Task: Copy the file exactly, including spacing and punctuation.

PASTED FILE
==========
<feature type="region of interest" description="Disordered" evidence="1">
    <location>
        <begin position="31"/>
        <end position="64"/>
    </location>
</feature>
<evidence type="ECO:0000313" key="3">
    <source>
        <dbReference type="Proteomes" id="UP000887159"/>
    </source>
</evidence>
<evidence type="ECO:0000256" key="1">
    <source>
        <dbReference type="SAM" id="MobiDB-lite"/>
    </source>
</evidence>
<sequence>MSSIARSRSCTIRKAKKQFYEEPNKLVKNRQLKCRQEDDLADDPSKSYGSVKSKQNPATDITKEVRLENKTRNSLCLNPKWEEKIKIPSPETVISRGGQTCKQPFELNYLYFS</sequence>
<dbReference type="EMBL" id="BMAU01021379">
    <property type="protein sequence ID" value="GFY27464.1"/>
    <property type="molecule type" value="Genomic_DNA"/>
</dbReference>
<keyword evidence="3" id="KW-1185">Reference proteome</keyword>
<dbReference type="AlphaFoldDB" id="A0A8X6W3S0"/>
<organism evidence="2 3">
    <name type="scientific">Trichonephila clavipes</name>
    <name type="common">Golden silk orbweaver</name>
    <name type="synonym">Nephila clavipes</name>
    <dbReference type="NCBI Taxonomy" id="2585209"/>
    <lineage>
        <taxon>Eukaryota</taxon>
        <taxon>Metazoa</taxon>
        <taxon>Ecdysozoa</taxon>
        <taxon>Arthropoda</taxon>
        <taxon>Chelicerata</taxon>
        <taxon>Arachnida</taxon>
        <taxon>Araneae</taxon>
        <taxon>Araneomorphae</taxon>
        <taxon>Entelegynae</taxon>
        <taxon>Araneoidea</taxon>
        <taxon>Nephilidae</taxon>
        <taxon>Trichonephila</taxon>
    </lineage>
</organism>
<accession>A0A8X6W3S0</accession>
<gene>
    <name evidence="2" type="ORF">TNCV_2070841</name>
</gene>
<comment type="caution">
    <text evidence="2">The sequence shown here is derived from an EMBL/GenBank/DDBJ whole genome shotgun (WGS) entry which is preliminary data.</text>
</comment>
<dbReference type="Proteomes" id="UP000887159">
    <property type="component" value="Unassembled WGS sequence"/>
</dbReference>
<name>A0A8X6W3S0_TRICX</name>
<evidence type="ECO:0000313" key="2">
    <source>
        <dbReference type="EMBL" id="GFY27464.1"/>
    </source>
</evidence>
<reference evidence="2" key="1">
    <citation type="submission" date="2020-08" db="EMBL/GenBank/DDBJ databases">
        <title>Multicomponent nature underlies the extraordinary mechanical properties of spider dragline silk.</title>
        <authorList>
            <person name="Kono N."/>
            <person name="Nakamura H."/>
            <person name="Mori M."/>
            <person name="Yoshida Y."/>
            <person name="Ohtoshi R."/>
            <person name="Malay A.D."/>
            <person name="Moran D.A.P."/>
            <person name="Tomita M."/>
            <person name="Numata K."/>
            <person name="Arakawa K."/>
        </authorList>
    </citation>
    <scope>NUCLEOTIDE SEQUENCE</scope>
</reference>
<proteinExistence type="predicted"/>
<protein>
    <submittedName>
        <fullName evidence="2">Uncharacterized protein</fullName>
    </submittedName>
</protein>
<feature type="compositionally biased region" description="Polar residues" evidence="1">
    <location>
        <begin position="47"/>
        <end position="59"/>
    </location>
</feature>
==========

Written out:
<feature type="region of interest" description="Disordered" evidence="1">
    <location>
        <begin position="31"/>
        <end position="64"/>
    </location>
</feature>
<evidence type="ECO:0000313" key="3">
    <source>
        <dbReference type="Proteomes" id="UP000887159"/>
    </source>
</evidence>
<evidence type="ECO:0000256" key="1">
    <source>
        <dbReference type="SAM" id="MobiDB-lite"/>
    </source>
</evidence>
<sequence>MSSIARSRSCTIRKAKKQFYEEPNKLVKNRQLKCRQEDDLADDPSKSYGSVKSKQNPATDITKEVRLENKTRNSLCLNPKWEEKIKIPSPETVISRGGQTCKQPFELNYLYFS</sequence>
<dbReference type="EMBL" id="BMAU01021379">
    <property type="protein sequence ID" value="GFY27464.1"/>
    <property type="molecule type" value="Genomic_DNA"/>
</dbReference>
<keyword evidence="3" id="KW-1185">Reference proteome</keyword>
<dbReference type="AlphaFoldDB" id="A0A8X6W3S0"/>
<organism evidence="2 3">
    <name type="scientific">Trichonephila clavipes</name>
    <name type="common">Golden silk orbweaver</name>
    <name type="synonym">Nephila clavipes</name>
    <dbReference type="NCBI Taxonomy" id="2585209"/>
    <lineage>
        <taxon>Eukaryota</taxon>
        <taxon>Metazoa</taxon>
        <taxon>Ecdysozoa</taxon>
        <taxon>Arthropoda</taxon>
        <taxon>Chelicerata</taxon>
        <taxon>Arachnida</taxon>
        <taxon>Araneae</taxon>
        <taxon>Araneomorphae</taxon>
        <taxon>Entelegynae</taxon>
        <taxon>Araneoidea</taxon>
        <taxon>Nephilidae</taxon>
        <taxon>Trichonephila</taxon>
    </lineage>
</organism>
<accession>A0A8X6W3S0</accession>
<gene>
    <name evidence="2" type="ORF">TNCV_2070841</name>
</gene>
<comment type="caution">
    <text evidence="2">The sequence shown here is derived from an EMBL/GenBank/DDBJ whole genome shotgun (WGS) entry which is preliminary data.</text>
</comment>
<dbReference type="Proteomes" id="UP000887159">
    <property type="component" value="Unassembled WGS sequence"/>
</dbReference>
<name>A0A8X6W3S0_TRICX</name>
<evidence type="ECO:0000313" key="2">
    <source>
        <dbReference type="EMBL" id="GFY27464.1"/>
    </source>
</evidence>
<reference evidence="2" key="1">
    <citation type="submission" date="2020-08" db="EMBL/GenBank/DDBJ databases">
        <title>Multicomponent nature underlies the extraordinary mechanical properties of spider dragline silk.</title>
        <authorList>
            <person name="Kono N."/>
            <person name="Nakamura H."/>
            <person name="Mori M."/>
            <person name="Yoshida Y."/>
            <person name="Ohtoshi R."/>
            <person name="Malay A.D."/>
            <person name="Moran D.A.P."/>
            <person name="Tomita M."/>
            <person name="Numata K."/>
            <person name="Arakawa K."/>
        </authorList>
    </citation>
    <scope>NUCLEOTIDE SEQUENCE</scope>
</reference>
<proteinExistence type="predicted"/>
<protein>
    <submittedName>
        <fullName evidence="2">Uncharacterized protein</fullName>
    </submittedName>
</protein>
<feature type="compositionally biased region" description="Polar residues" evidence="1">
    <location>
        <begin position="47"/>
        <end position="59"/>
    </location>
</feature>